What can today's politics and cultures teach us about subjectivity? Can post-deconstructive theorisations of subjectivity retain or even widen the spaces in which subjects that are no longer metaphysical or humanist might cooperate to construct new emancipatory struggles? Guided by these questions, this special issue explores the ways in which subjectivity is being constituted and contested in the early twenty-first century: it examines radical traditions in the light of their impact on contemporary subject formation and the challenges and opportunities that the theorisation of subjectivity faces in the light of globalised cultural exchanges and cross-disciplinary fertilisations, a dominant neoliberal politics and media, and emerging grassroots movements. Throughout, the question of what it means to be a political subject in the early twenty-first century is explored with reference to a determinedly leftist tradition of anti-capitalism, anti-imperialism, anti-racism and anti-sexism.

In an article written in 2004, Fredric Jameson considered the trajectory of theory in recent years and its struggle to coalesce into a ‘new and imperfectly explored’ phase in which ‘the theorizing of collective subjectivities’ would take precedent. Jameson suggests that this new phase presents us with some conceptual obstacles, since:

although … it does not yet theoretically exist, all the words I can find for it are still the old-fashioned and discredited ones, such as the project of a social psychology. One wants to think of formulations (and indeed diagrams) for collectivities that are at least as complex and stimulating as those of Lacan for the individual unconscious. (Jameson, 2004, pp. 405–406)

The year 2004, of course, also saw the death of Jacques Derrida and thus the passing of the last of the great French thinkers who had dominated Anglophone scholarship since the 1970s. Almost 7 years later it seems possible to glimpse the first contours of such theories at the edge of our horizon. Derrida's successors – including Jacques Rancière, Étienne Balibar and Alain Badiou – have all elaborated new conceptions of collective subjectivity in their work. Rejecting any binary confrontation between universalism and particularism Rancière, for instance, locates political subjectivisation as being enacted in-between various subject positions that should be understood in terms of different ideas of multiplicity struggling for equality (Rancière, 1995, p. 65). Meanwhile, Balibar promotes a positive theorisation of the collective political subject, revisiting the Kantian conception of subject as substance. By focusing on the subject as self-determining political actor rather than as logical-ontological category, Balibar aims to overcome the post-Cartesian problematic of an individuated notion of subjectivity (Balibar, 2002; Power, 2007). Meanwhile, Badiou – arguably the most original and influential of these three thinkers – has constructed a new philosophy of the subject, which aims explicitly at reversing those emphases on structural determination and the ensuing critique of universalist politics that had defined the diverse group of thinkers often grouped together under the categorisation of ‘poststructuralism’. Badiou's subject emerges only when it goes beyond discursive knowledge and claims its own radically subjective truth: a procedure as open to continuous elaboration as it is necessarily collective in its political manifestation (Badiou, 2005).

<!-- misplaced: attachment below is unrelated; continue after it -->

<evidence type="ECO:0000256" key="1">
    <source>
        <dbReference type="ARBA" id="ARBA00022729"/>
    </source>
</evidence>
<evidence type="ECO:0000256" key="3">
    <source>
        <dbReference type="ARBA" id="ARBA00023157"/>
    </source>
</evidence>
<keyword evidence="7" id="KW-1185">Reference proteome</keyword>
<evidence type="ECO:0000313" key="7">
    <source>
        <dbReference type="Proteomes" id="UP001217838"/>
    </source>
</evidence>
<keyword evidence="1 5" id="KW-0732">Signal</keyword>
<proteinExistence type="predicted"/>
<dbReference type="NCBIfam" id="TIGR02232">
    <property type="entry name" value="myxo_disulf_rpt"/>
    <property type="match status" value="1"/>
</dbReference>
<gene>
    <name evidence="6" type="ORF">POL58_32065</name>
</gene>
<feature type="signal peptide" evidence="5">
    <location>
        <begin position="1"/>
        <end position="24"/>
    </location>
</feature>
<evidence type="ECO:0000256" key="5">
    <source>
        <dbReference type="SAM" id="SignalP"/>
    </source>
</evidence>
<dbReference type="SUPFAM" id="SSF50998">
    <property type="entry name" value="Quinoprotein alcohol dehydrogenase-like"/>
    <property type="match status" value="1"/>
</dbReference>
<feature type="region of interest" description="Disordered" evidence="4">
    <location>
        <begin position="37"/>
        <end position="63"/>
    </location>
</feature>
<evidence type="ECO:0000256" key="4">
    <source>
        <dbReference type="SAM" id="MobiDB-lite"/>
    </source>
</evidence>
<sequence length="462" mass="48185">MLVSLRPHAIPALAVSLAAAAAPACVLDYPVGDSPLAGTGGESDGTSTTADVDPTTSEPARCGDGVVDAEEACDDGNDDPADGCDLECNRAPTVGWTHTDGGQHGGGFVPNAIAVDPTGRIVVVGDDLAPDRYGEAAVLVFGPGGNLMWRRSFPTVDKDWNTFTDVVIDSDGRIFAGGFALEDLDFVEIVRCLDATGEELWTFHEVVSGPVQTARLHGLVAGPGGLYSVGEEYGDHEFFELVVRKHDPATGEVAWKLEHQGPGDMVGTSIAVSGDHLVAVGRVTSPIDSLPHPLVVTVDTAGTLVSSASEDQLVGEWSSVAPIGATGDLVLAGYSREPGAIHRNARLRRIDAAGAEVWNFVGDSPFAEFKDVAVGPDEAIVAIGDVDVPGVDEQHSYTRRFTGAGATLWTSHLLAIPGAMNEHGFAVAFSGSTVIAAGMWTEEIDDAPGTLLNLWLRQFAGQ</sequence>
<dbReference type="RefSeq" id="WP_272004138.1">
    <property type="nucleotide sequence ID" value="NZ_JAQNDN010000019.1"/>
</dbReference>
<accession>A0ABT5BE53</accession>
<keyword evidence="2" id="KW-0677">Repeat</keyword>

Working within the emancipatory tradition inaugurated by the works of Spinoza, Rousseau, Kant, Hegel and Marx, these thinkers all place the collective struggles of ordinary people at the centre of their respective philosophical projects (Hewlett, 2007; Hallward, 2008). This spirited reworking of earlier conceptual and political traditions of agency, resistance to capitalism and the formation of ‘authentic’ articulations of subjectivity through non-alienated labour signal a clear shift away from the dominance of ‘poststructuralist’ preoccupations with otherness, ethics and intersubjectivity. Although his re-reading of Levinas formed part of a radical method of deconstruction (and his own personal political activities spoke of a commitment to anti-imperialism), Derrida always resisted connecting his philosophical work with direct political engagement; even his late ‘turn’ towards the Marxist tradition in Specters of Marx remains vague about the possibilities of the ‘new international’.

Beyond France, the unprecedented critical and popular success of Antonio Negri and Michael Hardt's collaborative project in Empire (2000), Multitude (2004) and Commonwealth (2009) signals a similar concern with theorising contemporary subjectivity through the prism of anti-capitalist political struggle and an interrogation of the relationship between the subject and the workplace. Drawing on Negri's involvement with the Italian Autonomia movement in the 1970s, their project explores a new potential body they name ‘multitude’, composed of the millions of workers engaged in so-called ‘immaterial’ modes of labour. These production practices span the increasingly de-regulated and flexible production patterns common to the services industries, to the informatisation of an economy relying increasingly on communication technologies, and to the new forms of reproducible and contested property – including vulnerable data banks and computer systems, pirated music and video files and the patenting wars fought over genetic information and modification.